By January 30, the WHO declared a public health emergency, but Trump told the American public that it was under control. He followed this by running off to his Mar-a-Lago resort in Florida, tweeting a photo of himself golfing.
The next day the U.S. declared an emergency. U.S. citizens returning from China who didn't have a fever weren't tested but were told they should self-quarantine for two weeks. The CDC had confirmed just eight cases of COVID-19 at this point but amended the testing group to those who had fevers and who had traveled from China, not just Wuhan.
Only 178 patients had been tested four days later, and 82 others were waiting for their results. The Food and Drug Administration issued emergency authorization for CDC-certified labs that were run by the state to start processing swabs and provided them with kits to test 250 patients.
Technicians were reporting inconclusive results with the first tests that were processed. The CDC said that could be due to the test looking for signs of generic coronaviruses instead of COVID-19 specifically. Only around a half-dozen state and local public health labs had reliable tests by mid-February.
CDC Director Dr. Robert Redfield insisted still that the agency had developed "a very accurate test" and didn't consider it to be their fault that the test didn't initially work. "I consider that doing quality control. I consider that success," he said.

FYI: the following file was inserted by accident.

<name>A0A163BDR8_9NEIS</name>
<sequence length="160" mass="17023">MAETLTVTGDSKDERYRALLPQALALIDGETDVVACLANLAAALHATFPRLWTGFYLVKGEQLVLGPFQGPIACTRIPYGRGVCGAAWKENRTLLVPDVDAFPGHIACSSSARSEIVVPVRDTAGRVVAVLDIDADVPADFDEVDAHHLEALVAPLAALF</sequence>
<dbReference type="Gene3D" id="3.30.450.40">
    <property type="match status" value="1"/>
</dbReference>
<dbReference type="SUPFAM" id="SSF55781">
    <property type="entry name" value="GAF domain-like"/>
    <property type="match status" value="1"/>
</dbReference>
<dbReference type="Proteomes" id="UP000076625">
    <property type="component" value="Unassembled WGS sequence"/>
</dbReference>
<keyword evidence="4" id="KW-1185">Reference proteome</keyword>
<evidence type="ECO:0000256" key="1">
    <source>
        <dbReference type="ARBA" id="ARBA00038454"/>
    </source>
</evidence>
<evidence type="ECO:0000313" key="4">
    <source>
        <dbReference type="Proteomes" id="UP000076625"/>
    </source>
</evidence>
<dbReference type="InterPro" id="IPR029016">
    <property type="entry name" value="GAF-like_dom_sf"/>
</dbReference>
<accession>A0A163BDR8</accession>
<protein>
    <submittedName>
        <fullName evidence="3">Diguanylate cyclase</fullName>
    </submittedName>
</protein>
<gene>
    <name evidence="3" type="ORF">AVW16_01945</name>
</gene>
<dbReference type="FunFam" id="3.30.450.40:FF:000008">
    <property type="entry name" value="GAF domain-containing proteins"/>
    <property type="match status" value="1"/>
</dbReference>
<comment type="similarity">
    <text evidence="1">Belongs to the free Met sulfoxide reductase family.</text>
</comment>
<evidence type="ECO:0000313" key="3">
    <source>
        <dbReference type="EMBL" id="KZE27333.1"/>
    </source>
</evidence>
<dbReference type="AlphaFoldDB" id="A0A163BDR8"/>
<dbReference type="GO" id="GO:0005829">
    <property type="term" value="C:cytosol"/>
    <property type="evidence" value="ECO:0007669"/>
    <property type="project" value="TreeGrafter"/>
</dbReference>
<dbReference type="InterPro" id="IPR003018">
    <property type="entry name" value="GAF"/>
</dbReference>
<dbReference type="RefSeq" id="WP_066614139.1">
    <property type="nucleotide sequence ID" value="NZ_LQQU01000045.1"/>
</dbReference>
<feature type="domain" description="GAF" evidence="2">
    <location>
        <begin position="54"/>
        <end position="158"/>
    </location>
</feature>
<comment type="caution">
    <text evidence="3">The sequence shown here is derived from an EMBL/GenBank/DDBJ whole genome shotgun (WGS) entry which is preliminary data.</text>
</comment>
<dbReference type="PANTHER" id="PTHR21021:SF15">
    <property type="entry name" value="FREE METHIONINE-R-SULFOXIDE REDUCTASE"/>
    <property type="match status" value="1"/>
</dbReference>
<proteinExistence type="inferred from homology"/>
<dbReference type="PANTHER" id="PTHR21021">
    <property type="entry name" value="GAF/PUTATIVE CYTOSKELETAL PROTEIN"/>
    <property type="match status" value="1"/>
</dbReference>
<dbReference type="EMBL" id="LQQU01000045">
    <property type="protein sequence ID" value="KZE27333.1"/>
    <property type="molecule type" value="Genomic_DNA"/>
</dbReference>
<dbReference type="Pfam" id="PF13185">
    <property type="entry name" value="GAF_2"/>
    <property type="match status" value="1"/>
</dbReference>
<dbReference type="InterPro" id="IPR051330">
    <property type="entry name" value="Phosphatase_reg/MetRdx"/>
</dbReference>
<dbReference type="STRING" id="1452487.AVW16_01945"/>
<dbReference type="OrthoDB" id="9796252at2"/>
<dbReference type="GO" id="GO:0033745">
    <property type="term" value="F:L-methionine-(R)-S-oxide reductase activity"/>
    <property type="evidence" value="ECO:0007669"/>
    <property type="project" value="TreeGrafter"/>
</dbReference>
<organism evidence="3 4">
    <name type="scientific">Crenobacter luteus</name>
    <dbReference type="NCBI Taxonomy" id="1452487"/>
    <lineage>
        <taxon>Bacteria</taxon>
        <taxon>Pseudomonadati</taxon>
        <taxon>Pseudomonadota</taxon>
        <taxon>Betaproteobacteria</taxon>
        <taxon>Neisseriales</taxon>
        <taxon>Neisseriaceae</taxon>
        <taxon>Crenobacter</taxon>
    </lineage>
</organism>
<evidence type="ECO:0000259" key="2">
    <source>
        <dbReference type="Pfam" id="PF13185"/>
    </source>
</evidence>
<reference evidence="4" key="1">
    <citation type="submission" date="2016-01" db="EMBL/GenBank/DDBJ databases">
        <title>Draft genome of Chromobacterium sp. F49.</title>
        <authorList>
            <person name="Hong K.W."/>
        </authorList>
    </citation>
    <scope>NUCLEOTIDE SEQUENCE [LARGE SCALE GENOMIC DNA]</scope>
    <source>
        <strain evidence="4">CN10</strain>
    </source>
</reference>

The CDC widened it's testing criteria to now include people who were "severely ill" with COVID-19 symptoms "even if a known source of exposure has not been identified." But this was just when the test problems began. With more people qualifying to be tested, states were being forced to limit access because of the CDC test that was flawed.
Association of Public Health Laboratories officials sent a letter fo the FDA on February 24 that basically requested permission for state labs to develop tests, leading to the organization reversing a previous position and allowing public and private labs to conduct testing.
Trump was still downplaying the virus. He insisted three days later, "One day, it's like a miracle. It will disappear." Experts claim by that point opportunity to stop the spread of COVID-19 in the U.Sl had already been lost.
Two days later, there were only 22 confirmed cases out of 472 patients who had been tested. Nine of those confirmed cases weren't related to travel and had spread person to person in the country.
Comparatively. South Korea had its first confirmed case on January 20. They used a test that was similar to the WHO's and allowed private labs to run the sample. Despite being smaller than the U.S., with only one-sixth the number of people, South Korea had tested more than 20,000 in one day. They also used drive-thru centers, which allowed those who were infected and not showing symptoms to be IDed more quickly, which made the number of infections increase rapidly.